I would like to offer my perspective on the medical system in Newfoundland and Labrador.
In the way of a background, I am 63 years old, am a Newfoundlander and have had much exposure to our medical system. As with many people, I have head my share of heartache and pain in my life, but not as much as many I am sure.
I have lost my mother and father, as well as a brother, not to mention number of relatives and friends. But never once in all my years have I experienced this medical system as sometimes described - in a negative fashion - in your editorials. I am sure there are the vocal minority who have had bad experiences, and my heart goes out to them. Unfortunately, mistakes, negligence and disinterest is a problem with any system stressed to its limits. But I suggest that these cases are in the minority, notwithstanding recent problems with the system.
I am sure that, if the satisfied majority were to write about their positive experience with our medical system, your paper would be stressed well beyond its limits.
I respect the opinions and experiences of others. At the same time, I - as a member of the not-so-vocal majority - would not want any generalizations relative to this system to reflect on those with whom I have had personal experience. I am happy to say that I have found all of those people to be undeniably professional, knowledgeable and caring. The care I have received from them has been superb, no matter the final results. The list is long but I will name but a few, such as Dr. Peter Robbins of the Campbell Medical Group, Dr. Peggy Tuttle at the Carbonear Hospital (as well as her nurse, Kandi), Dr. David Pace and Dr. A. Felix at St. Clare's, Dr. Brett Williams of the eye clinic at the Health Sciences Centre, and many more who are too numerous to mention in this article.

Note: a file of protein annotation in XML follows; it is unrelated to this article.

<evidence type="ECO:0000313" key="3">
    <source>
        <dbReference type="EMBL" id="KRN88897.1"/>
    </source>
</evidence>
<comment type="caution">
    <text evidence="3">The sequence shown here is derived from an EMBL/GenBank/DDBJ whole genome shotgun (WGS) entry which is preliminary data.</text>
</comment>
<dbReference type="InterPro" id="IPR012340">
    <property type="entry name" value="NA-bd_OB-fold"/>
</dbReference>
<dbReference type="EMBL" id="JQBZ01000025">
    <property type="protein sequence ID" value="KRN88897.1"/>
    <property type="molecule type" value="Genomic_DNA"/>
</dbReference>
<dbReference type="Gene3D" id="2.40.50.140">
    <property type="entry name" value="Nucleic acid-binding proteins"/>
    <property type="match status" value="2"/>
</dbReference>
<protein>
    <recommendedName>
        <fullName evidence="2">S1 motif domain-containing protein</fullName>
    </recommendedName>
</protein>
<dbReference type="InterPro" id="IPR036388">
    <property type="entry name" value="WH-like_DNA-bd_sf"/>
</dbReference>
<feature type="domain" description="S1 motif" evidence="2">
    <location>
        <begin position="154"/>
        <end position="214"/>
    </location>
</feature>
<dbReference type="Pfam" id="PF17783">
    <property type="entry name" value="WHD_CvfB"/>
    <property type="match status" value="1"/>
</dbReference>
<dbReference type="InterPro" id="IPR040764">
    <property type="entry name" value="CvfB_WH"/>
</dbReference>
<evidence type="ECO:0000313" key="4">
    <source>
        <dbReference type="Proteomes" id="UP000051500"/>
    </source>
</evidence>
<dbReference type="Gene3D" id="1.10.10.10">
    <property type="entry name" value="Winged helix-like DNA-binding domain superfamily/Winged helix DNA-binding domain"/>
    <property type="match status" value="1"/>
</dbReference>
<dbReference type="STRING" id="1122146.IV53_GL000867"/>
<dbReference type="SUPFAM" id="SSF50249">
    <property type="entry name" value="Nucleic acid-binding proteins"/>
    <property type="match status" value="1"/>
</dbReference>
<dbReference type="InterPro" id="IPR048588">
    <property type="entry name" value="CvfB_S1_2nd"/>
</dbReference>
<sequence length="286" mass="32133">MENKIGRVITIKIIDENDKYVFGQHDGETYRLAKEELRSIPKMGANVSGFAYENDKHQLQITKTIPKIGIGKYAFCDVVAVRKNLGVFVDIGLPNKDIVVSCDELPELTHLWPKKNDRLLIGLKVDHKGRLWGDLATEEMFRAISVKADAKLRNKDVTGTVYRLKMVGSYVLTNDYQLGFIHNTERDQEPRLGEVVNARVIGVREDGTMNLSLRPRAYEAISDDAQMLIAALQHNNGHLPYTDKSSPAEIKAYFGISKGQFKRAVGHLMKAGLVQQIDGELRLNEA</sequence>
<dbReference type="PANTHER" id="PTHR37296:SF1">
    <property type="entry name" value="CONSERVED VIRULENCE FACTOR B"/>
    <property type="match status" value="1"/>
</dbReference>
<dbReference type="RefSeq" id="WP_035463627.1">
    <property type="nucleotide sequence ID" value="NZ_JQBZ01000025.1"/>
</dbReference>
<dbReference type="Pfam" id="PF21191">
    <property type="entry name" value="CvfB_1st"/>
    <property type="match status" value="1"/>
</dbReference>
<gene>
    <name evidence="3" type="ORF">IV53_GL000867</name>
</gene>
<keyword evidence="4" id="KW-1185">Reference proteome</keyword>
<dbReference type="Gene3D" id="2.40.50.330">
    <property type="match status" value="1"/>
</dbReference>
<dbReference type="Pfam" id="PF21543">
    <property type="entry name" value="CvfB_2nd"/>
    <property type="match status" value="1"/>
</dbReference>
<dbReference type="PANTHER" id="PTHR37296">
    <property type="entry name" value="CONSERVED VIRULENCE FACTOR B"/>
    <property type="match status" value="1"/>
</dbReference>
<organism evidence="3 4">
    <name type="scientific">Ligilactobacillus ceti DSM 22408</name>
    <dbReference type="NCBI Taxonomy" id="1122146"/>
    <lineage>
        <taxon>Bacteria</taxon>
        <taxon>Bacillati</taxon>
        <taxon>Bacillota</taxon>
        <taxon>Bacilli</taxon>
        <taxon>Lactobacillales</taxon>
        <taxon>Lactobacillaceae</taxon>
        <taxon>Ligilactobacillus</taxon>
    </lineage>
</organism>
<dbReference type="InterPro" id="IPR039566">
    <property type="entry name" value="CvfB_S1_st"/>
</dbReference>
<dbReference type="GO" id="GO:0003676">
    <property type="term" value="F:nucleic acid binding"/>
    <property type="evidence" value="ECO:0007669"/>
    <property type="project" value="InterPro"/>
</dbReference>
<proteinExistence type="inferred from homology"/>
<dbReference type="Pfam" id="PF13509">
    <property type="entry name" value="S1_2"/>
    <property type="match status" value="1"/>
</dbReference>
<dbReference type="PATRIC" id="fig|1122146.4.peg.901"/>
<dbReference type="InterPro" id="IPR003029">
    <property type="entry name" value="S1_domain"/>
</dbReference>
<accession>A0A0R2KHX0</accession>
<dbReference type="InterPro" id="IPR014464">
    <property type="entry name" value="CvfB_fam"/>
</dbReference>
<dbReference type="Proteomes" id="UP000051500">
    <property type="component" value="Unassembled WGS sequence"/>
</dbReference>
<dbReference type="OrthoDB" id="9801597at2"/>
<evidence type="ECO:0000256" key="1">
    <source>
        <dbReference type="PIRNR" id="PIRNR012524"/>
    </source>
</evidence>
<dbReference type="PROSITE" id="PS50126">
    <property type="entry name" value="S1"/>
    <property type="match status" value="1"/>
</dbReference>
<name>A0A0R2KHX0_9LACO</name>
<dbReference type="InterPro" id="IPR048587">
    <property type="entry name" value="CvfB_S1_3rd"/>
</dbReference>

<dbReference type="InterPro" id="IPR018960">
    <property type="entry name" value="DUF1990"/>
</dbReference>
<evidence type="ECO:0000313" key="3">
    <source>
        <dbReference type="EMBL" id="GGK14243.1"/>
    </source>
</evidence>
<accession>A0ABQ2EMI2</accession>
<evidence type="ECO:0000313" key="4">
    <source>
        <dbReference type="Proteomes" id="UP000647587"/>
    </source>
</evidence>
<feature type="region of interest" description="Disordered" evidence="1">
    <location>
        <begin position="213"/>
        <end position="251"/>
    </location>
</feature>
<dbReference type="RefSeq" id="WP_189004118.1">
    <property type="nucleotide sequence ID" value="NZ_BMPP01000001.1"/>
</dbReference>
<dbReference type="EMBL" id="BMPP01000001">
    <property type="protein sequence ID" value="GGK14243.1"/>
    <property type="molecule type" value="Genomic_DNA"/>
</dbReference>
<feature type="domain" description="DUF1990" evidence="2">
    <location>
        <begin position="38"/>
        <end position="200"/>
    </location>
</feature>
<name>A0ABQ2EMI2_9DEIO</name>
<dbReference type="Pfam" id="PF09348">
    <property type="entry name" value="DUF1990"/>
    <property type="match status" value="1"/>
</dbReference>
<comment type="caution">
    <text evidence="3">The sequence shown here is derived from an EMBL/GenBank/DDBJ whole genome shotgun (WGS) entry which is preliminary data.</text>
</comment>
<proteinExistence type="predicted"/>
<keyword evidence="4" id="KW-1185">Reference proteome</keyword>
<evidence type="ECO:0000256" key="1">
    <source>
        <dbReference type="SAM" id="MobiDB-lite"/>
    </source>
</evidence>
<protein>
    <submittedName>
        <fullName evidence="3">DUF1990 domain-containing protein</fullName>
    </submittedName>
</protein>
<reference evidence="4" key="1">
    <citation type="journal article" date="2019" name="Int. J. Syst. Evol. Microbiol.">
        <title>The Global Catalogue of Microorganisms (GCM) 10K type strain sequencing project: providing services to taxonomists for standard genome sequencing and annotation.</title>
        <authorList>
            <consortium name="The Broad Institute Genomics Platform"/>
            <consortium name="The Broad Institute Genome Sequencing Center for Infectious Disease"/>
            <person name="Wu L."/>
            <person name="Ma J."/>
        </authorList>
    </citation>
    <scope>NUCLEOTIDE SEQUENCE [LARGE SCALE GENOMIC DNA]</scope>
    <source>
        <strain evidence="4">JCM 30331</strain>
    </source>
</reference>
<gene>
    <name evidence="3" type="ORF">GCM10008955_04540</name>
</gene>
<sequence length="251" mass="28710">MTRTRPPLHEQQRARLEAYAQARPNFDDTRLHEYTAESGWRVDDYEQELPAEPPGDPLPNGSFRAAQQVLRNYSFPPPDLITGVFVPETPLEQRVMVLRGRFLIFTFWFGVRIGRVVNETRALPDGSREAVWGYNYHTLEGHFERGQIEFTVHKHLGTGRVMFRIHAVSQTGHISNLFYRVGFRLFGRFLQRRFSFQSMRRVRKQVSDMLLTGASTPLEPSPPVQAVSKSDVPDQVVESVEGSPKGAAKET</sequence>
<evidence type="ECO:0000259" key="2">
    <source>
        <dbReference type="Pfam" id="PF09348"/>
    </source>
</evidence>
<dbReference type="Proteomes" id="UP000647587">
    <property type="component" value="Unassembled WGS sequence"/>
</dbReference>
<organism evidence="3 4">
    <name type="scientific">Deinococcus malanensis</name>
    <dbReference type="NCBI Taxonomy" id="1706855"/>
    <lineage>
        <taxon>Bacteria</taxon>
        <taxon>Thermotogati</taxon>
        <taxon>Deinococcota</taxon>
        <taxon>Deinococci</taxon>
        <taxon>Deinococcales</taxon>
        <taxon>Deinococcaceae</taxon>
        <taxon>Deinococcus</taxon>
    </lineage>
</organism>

I have put my trust in these fine professionals to care for my health/life and that of my loved ones. And I have never been disappointed, just amazed. I also know the day may come when, despite their best efforts, there is nothing they can do for me. Let's hope this is a long way away. Certainly, based upon their treatment, I sometimes feel like I could live forever.
By way of example, my sister was diagnosed with colon cancer on Oct. 29, 2012. Between that date and Jan. 7, 2013, she had five meetings with specialists, had an MRI, colonoscopy, endoscopy and an operation which resulted in her being declared cancer-free. Keep in mind that during this period the operating rooms in the hospitals were closed for two weeks. I know she was lucky, but irrespective of the outcome, her treatment was first-class by any standards, in my opinion.
Finally, let me say that I remain very pleased with our medical system and ofttimes amazed by those who make it work so well for me and mine, from the doctors to the receptionist to the nurses, etc. They deserve a heartfelt thanks and God bless you all.
Leo Walsh writes from St. John's.